After some 15 minutes it struck. The skin on my face and neck felt odd. Tight, dry and hot with a little stinging and burning sensation. I had never experienced post-shave irritation before but a close shave with some real steel on my skin, even a beginner friendly blade, did it for me. Luckily I had a some barely used aftershave balm I got as a present many Christmases ago forgotten in the bathroom cupboard. I learned many valuable lessons for life that day but the most unforgettable one was this: there's so much more to shaving than just grabbing the nearest razor and cutting away. And maybe aftershave isn't only for smelling good on special occasions and the guys using it might be sensible and not vain and unmanly.

Fast forward to this day, I routinely shave with the same razor and have discovered some very nice blades to go with it. I also have expanded my arsenal gradually and now proudly own a shaving brush, soap, alum and aftershaves for everyday and festive use. Shaving is now an enjoyable and fun experience for me and I eagerly look forward to it every time. It's incredible how something so previously tedious and mundane can become so lovely. I am in the enviable position of possessing very durable skin (though not quite as indestructible as I previously thought) so I need not consider if my shaving products are gentle enough. Then again, in my line of work wearing fragrances is considered inappropriate so I'll have to reserve the really nice aftershaves for weekend use (a fact that has protected me from binge buying shaving stuff in the first intense periods of enthusiasm). Also, my first winter of DE shaving is upon me now - when you live five miles from the Arctic Circle you really need to be clever about what you do to the skin of your face in winter time.

One man's journey to save money has certainly taken some unexpected turns. A judgemental and inconsiderate person is turning into something of a gentleman. My only regret is that I should have done this a lot sooner.

I look forward to having some great discussions on this fine forum!
First let me welcome you to B&B. I’m glad that you have seen the light and come over to the other side.
You will have many things to experiment with in your new shaving adventure.
It sounds to me right off the go is you might be pressing the razor too hard. Let the weight of the razor do the work.
Get a blade sampler so you can find out what blade works best with your skin. You’ll also need to figure out the right angle to hold the razor to eliminate the irritation.
When you mention cool factor “you a ain’t seen nothing yet” until you try a straight razor.
Enjoy your journey here and in wet shaving.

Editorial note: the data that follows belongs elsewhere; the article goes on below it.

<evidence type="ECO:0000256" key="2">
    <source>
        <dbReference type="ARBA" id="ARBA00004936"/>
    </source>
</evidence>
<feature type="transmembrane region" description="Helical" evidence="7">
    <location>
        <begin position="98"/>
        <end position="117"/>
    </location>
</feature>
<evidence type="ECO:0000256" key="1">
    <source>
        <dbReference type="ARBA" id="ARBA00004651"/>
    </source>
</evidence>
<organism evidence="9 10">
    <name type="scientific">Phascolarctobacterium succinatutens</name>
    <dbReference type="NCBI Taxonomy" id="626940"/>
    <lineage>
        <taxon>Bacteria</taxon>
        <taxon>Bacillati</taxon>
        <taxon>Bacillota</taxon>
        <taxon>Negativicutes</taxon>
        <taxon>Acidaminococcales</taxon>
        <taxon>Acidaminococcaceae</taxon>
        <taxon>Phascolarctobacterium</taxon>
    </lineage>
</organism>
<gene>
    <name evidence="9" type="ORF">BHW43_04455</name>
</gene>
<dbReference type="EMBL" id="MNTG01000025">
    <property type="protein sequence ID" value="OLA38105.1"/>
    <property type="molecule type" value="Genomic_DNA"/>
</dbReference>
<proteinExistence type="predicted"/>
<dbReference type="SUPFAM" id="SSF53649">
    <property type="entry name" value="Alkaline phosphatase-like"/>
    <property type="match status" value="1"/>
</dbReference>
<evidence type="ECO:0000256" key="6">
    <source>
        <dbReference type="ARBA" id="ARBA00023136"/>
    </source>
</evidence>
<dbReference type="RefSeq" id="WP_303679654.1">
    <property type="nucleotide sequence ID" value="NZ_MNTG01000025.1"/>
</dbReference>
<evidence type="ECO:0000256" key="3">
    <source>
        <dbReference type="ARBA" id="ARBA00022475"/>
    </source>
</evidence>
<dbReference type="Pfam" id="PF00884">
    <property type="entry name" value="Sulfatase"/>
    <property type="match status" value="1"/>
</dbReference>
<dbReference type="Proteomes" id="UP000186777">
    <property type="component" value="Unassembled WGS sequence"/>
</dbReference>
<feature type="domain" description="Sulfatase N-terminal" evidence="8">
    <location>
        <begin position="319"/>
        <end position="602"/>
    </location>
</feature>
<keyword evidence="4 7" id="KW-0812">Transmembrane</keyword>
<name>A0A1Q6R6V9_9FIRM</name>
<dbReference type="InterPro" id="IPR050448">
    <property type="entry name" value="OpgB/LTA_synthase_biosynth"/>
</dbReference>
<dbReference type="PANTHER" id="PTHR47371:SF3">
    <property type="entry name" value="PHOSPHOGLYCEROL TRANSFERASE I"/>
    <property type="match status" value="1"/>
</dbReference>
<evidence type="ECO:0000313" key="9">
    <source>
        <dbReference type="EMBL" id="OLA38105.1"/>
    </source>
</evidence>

Welcome to B & B a great place to learn and ask questions of others.
I will say that living in the New England area of the US, while not as far north as you, also presents skin challenges with the cold weather. May I recommend adding a number of balms to your larder. Something as simple as the ones from Nivea do wonders in the cooler and dryer weather.... And has a reasonably low scent profile.
 
@DachshundFan thank you for a lovely introduction and welcome to B&B.

I was very much like you with the multi-blade carts. I however, did not go to "safety" razor shaving. I went directly to straight razor shaving. I am scared to shave with a razor where I can't see the edge against my skin.

My only regret is that I didn't start straight razor shaving in my teens.
 
One man's journey to save money has certainly taken some unexpected turns. A judgemental and inconsiderate person is turning into something of a gentleman. My only regret is that I should have done this a lot sooner.

I look forward to having some great discussions on this fine forum!
Thank you for your introduction, it was nice to read & get to know you a bit. You are quite right, this is a journey that will have some twists & turns. But I have found the twists & turns to be most enjoyable. I hope you do, as well. And like you, I wish I would have started my wet shaving journey many years sooner. Oh well, we're here now.

Enjoy your shaves!
 
Welcome to B & B a great place to learn and ask questions of others.
I will say that living in the New England area of the US, while not as far north as you, also presents skin challenges with the cold weather. May I recommend adding a number of balms to your larder. Something as simple as the ones from Nivea do wonders in the cooler and dryer weather.... And has a reasonably low scent profile.
Yes, balms are supposedly the proper stuff for cold weather. I know of 3 Finnish cosmetics brands that manufacture some kind of balm and I'm definitely going to give them a try and if none of them suit me I'll try the Nivea. That stuff is available everywhere, including my closest corner shop.
 
@DachshundFan thank you for a lovely introduction and welcome to B&B.

I was very much like you with the multi-blade carts. I however, did not go to "safety" razor shaving. I went directly to straight razor shaving. I am scared to shave with a razor where I can't see the edge against my skin.

My only regret is that I didn't start straight razor shaving in my teens.
I find straight razors intriguing but a bit intimidating. But since my beginner phase of DE shacing left no permanent scars I'm positive I'll try one... some day.
 
And thanks for the warm welcome to all you fine folks! It's kind of strange to see an active, good old internet forum in this day and age when there's social media and all kinds of other alternatives and information sources. It has been some 20 years I was lsd active on a forum and didn't think I'd join one some day. The UI and other stuff seem pretty awkward at this moment but I hope I'll manage.
 
Welcome aboard! So what kind of badger hounds are you particularly a fan of?

My wife and I are well-managed by a registered standard wirehair Wild Boar little girl who keeps the household running. As the only dachshund in "the pack" she doesn't get to do the famous Dachshund Group Howl that happens when two or more get together, so we occasionally sing along when she's giving a free concert. She likes that.

O.H.
 
Welcome! I'm new to both B&B and to DE shaving as well. Great community here, I've picked up a lot of tips and product suggestions already.